Money Myth: Pay Your Credit Card in Full Each Month

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Banks, credit unions and credit card companies look at your credit score before they consider giving you credit. Each institution wants to see a high credit score. Your use of revolving credit factors into how your score is calculated. In other words, are you using and paying your credit card charges on a timely basis?

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Paying Your Credit Card in Full

Revolving debt, otherwise known as credit cards, affects your credit score more than any other installment debt. For example, you may have a mortgage and pay it on time, but if you have outstanding credit card debt, it will affect your credit score.

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One way to deal with credit card payments is to use the card, then pay it off every month. This will help give you a low credit utilization rate. If you have low credit utilization, that means you are not using all your available credit. You must keep your credit utilization around 30 percent or lower for a decent credit score. But those individuals who are carrying a lower, 4 percent or nonexistent credit utilization, have better credit scores. This is the argument used to justify paying a credit card off in full every month.

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By paying off your credit card monthly, you could be showing that you are responsibly handling your debt. But is this the only way to show responsibility?

Consider also:Amazon & Citi Flex Pay

If you've accumulated a lot of credit card debt but have maintained a decent credit rating, opening a zero percent credit card may be the route to take.

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Improving Credit Score With Credit Card Debt

A credit card debt balance can be used as a beneficial financial strategy. By leaving a balance on your credit card, you show that the card is in use. You probably don't want to show a zero balance on a credit card. It implies that you don't use your credit. A credit card showing activity can help your credit score.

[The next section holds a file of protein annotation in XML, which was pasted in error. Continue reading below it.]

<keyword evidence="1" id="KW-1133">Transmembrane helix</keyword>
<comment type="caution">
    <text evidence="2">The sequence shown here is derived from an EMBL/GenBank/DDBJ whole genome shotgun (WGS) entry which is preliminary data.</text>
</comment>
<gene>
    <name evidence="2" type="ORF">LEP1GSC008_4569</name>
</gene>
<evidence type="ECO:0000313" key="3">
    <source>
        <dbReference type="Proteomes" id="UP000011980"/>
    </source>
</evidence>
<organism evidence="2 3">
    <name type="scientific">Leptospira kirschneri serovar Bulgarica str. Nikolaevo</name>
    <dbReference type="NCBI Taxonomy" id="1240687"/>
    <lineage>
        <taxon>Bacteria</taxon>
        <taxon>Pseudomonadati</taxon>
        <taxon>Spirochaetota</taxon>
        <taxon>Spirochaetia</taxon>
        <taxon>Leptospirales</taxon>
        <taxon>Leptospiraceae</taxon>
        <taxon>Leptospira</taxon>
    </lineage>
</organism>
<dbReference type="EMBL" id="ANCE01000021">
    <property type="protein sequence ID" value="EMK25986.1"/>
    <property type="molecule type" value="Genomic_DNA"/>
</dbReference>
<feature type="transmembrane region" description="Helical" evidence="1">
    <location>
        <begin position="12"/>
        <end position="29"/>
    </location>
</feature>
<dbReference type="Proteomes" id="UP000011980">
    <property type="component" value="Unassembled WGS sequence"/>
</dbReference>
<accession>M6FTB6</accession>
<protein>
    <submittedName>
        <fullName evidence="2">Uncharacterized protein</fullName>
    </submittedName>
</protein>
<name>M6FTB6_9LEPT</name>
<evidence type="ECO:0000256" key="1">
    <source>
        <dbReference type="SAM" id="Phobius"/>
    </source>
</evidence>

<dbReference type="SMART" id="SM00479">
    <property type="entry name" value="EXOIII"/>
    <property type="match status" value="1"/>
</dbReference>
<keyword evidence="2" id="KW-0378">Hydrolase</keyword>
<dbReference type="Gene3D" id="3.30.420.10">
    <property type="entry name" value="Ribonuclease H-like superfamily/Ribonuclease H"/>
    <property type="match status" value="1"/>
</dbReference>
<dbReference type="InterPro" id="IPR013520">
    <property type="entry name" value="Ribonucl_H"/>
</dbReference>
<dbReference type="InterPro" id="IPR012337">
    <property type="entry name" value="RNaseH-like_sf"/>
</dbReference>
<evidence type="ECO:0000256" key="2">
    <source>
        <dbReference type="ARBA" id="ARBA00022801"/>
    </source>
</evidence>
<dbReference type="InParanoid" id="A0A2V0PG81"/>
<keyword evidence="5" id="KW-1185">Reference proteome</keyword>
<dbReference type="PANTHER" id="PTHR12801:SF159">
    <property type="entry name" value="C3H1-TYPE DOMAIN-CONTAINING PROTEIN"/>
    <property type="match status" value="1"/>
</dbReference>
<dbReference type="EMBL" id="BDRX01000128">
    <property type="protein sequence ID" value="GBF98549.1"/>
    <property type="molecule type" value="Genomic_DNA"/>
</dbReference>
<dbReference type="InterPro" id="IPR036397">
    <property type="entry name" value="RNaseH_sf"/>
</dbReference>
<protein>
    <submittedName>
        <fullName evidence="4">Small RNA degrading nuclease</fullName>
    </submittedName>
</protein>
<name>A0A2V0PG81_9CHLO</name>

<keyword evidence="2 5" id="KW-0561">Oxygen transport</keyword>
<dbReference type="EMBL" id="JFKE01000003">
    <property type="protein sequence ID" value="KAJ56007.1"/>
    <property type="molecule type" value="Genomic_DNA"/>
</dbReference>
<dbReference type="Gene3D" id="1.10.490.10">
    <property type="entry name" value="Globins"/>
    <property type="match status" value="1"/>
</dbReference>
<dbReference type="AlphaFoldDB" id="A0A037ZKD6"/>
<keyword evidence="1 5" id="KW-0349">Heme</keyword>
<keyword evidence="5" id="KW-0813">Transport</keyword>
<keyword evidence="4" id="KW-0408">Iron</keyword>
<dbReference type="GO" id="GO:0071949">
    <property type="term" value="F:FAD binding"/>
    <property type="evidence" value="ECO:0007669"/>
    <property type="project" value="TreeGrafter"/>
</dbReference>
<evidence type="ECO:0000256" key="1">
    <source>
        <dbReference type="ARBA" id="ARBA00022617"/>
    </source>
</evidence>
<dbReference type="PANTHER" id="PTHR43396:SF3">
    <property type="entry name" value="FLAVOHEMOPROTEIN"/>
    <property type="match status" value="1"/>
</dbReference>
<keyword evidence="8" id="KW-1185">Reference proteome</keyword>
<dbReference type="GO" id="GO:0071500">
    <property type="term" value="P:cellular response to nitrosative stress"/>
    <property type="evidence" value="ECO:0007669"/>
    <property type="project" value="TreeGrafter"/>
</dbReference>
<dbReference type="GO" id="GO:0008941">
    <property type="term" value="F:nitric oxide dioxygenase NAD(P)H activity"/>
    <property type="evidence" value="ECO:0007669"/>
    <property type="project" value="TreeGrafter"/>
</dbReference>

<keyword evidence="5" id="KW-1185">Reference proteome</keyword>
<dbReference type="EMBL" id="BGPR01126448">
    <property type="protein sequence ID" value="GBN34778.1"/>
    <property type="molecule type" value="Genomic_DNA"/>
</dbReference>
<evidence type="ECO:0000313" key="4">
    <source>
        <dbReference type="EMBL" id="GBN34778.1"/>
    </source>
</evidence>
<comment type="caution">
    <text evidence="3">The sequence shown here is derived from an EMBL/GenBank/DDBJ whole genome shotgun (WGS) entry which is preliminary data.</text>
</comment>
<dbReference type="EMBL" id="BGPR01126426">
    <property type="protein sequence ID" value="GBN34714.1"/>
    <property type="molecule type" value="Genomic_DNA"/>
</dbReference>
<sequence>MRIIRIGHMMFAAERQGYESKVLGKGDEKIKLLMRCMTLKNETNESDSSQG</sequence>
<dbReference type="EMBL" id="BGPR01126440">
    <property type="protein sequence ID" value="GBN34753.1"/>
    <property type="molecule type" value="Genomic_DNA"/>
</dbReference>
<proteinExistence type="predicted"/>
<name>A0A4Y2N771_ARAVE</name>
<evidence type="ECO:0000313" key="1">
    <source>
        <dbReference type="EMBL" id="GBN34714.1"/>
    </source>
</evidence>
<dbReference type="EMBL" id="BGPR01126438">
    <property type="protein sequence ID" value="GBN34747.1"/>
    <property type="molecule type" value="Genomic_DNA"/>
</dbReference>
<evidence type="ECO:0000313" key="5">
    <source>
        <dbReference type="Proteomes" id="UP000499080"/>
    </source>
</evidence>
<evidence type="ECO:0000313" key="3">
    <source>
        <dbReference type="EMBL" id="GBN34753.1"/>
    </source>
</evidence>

Credit utilization is important, but a credit utilization rate can remain low even if you carry over your balance. By not letting it go above 30 percent and making timely payments, you demonstrate good debt management. To determine your credit utilization rate, divide your total balance by your credit limit and then multiply that number by 100. You want to calculate this across the board with all your cards. The total for all of them is your true utilization rate.

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When carrying over a balance, be aware of this calculation. Timely payments combined with a properly managed credit utilization rate will assist you in building your credit rating.

Consider also:Can the 15/3 Credit Hack Save You Money?

Credit for Financial Emergencies

A big advantage of carrying a credit card is financing emergencies or other large expenses that you may not be able to purchase with cash on hand. For instance, you'll have credit available if the transmission falls out of your car or you need a new furnace. These are purchases that you may not be able to deal with if you didn't have a credit card. It gives you the option to spread these major expenses out over months.

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Making the Minimum Payment

Credit card issuers are in business to make money. Their goal is to make income off the interest rate you pay them. And although making your payments on time helps your credit, it comes at a high price. The longer it takes you to pay off the credit card debt, the more the interest cost racks up.

Consider also: What Costs Are Involved With the Use of a Credit Card?

Using 0 Percent APR Credit Cards Effectively

If you've accumulated a lot of credit card debt but have maintained a decent credit rating, opening a zero percent credit card may be the route to take. Zero percent credit cards can typically provide up to 21 months interest-free. The interest-free period is the time to significantly lower the accumulated debt from your high-interest cards. You can also make new purchases interest-free.

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Zero percent credit card approval is usually dependent on a credit score of 670 or better and may charge for balance transfers. But they are worth considering.

Use Your Credit Cards Responsibly

Credit cards are a necessary weapon in your financial arsenal. Use them only short-term for day-to-day expenses if you must. But the best course of action is to use them for emergencies or large expenses that you can pay off over time.

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